I hope this helps. Have a good trip.

 

---

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Heading there in late November - first week of December or so myself.

 

Moray 1- if you're going to be around during that time PM me your contact info - bringing some gear - lets go fishing man.

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View PostThanks christ0pherr, anyone else been down there?

 

 

i chartered out of san juan harbor in january- we sabikied up some sardines by the power plant outfall and headed down the ferry channel to where the mangrove swamp drains into it

 

i caught a few smallish tarpon, but there were huge ones breaking all around us

 

the sardines were running small and didn't attract the attention for the big ones, which get caught in the sixty to ninety pound range often enough i'm told

 

apparently the tarpon have the upper hand on the baitfish where the poorly oxygenated water from swamp meets the laggon water in the channel because they can gulp oxygen from the air- so that's where they hang out

 

no reason not to think you could hook up with a very big fish on the right fly

 

the guys name was Poncho, and was a decent sort- Cuban, former CFO for a nursery in florida and a VP for a commercial bank in PR

 

he operates out of a marina right behind the sizzler steakhouse in san juan

 

i paid $375 for a half day on a center console- i think 2 people would run 425

 

you could probably find it on google earth

 

i wouldn't call it a wilderness experience by any means- we were close to an overpass, and the swamp water was pretty fetid

 

puerto rico is pretty built up around the capital

 

i'm not familiar enough with the place to say whether or not there is tarpon habitat in less developed parts of the island

 

i prefer costa rica, and you could probably do a family trip for the same money that would be a better overall experience

 

supposed to be plenty of tarpon the the caribbean side, but the place is less user friendly than the pacific side (more bugs and dengue fever and likely more petty theft)

 

the pacific side is drier and less developed, but i think the tarpon fishing is concentrated in the bay between the Osa peninsula and the mainland where a big river drains into it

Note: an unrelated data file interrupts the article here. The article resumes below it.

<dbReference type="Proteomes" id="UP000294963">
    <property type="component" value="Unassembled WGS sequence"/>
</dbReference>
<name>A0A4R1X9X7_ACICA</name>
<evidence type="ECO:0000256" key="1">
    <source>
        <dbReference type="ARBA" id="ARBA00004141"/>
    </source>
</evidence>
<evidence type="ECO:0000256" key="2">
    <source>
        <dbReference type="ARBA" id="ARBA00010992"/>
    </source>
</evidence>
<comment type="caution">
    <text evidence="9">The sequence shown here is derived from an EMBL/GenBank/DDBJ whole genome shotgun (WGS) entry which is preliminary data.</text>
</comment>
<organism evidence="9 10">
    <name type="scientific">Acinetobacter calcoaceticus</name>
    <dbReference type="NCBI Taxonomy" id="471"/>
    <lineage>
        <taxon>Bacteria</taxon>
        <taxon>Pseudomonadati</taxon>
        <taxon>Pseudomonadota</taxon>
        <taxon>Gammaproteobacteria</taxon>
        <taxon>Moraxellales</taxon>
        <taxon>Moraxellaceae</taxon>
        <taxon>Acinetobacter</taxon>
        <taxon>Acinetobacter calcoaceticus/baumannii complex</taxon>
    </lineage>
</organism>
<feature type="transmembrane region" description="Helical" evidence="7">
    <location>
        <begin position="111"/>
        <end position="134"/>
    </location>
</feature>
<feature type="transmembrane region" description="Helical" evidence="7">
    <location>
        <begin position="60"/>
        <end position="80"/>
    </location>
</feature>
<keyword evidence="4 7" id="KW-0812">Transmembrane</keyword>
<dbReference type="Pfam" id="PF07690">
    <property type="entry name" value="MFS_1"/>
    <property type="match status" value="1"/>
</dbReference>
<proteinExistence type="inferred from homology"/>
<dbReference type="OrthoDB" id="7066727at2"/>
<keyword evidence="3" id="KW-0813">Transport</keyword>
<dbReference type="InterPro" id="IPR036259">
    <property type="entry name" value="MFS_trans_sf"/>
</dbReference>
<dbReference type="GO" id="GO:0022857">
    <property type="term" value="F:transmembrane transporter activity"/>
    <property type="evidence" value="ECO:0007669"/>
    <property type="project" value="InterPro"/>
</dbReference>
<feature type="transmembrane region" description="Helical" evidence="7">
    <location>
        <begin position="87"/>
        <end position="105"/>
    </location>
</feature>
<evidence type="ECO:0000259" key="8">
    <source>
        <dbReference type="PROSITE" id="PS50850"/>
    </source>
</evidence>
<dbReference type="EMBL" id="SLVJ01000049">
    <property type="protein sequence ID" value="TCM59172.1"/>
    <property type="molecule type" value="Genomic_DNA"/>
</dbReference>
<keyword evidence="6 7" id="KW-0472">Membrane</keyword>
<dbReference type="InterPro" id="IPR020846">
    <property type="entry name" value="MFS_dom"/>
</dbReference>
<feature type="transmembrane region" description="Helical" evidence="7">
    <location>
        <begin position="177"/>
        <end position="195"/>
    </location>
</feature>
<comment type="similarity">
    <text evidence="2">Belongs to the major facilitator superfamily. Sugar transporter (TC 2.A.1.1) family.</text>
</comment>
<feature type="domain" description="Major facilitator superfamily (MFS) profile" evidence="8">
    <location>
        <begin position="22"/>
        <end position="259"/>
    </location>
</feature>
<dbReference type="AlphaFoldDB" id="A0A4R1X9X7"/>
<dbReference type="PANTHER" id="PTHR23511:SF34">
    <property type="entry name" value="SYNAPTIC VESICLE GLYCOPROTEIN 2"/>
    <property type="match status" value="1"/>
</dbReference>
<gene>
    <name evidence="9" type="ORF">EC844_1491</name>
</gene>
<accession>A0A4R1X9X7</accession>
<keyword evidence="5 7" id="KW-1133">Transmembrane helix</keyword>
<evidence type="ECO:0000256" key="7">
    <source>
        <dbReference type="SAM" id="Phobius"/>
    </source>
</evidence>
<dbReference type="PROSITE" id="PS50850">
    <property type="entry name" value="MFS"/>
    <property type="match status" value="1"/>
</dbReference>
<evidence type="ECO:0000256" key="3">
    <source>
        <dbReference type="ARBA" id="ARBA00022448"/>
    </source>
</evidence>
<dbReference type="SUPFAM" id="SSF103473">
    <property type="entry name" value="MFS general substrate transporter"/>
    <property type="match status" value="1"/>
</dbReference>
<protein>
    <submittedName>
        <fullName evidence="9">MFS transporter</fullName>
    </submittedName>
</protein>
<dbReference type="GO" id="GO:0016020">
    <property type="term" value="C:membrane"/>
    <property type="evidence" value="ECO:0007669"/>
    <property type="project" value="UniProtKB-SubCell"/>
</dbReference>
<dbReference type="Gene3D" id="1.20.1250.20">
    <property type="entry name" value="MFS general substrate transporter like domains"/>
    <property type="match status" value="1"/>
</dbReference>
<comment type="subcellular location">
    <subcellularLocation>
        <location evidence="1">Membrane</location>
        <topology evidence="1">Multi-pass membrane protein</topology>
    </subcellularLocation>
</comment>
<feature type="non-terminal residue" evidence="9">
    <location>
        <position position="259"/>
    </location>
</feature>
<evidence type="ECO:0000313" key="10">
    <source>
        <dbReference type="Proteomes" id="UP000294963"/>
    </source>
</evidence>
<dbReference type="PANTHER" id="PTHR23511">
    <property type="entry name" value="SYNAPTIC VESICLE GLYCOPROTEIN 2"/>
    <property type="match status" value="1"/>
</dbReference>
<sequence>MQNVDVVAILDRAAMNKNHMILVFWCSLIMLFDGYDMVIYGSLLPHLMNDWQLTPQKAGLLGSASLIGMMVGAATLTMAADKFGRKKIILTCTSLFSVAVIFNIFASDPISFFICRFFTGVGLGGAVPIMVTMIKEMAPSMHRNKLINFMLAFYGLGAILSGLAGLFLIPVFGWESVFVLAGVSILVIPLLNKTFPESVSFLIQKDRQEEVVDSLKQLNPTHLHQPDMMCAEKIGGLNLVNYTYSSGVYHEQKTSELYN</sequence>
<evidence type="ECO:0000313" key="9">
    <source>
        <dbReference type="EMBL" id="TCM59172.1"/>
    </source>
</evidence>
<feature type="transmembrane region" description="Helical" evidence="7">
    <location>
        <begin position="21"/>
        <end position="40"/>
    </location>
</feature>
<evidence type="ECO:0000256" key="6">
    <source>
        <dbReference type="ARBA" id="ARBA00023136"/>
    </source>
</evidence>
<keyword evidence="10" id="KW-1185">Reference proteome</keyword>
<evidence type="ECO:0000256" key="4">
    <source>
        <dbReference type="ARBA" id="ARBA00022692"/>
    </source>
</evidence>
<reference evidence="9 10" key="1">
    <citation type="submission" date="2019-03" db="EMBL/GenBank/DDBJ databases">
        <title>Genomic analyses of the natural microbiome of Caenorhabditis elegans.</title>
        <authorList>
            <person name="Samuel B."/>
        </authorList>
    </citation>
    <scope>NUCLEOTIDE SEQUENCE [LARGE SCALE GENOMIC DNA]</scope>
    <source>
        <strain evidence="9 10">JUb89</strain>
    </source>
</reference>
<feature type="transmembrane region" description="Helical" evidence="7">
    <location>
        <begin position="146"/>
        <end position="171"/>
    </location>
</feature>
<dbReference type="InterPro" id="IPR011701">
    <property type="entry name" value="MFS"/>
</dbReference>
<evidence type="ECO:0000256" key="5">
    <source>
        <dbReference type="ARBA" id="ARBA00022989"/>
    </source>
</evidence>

there are probably other spots on the west coast like up near the nicaraguan border

 

and i think it would also put you closer to the Arenal volcano and hot springs area around the quaint tourist town of la fortuna

 

there is no reason to fly into the capital if you can avoid it, and the second international airport is in liberia in the north pacific region

 

check out an outfit called "elegant adventures" ("aventuras elegantes"), which will pick you up and drop you off, as well as hang out while you visit local attractions

 

they also do the small group gigs, picking folks up at a few hotel/resorts and do the zip-lining/nature tours/volcano/hot spring with buffet stuff

 

and at reasonable prices- they seem to have their act together

 

i would think twice about renting a vehicle the first time down there unless you are sure of the GPS accuracy because there are not a lot of road signs and most of the secondary roads are dirt with shaky bridges and some rutted fords

 

i know a decent independent guide down there, Ralph Solano- most of his clientele is day-trip kayak fishing, but i hired him to bring us around for 9 days for kayak fishing and surfcasting- you should get an easy hit for him on google

 

 

have fun whatever you do, but i wouldn't go back to san juan given another option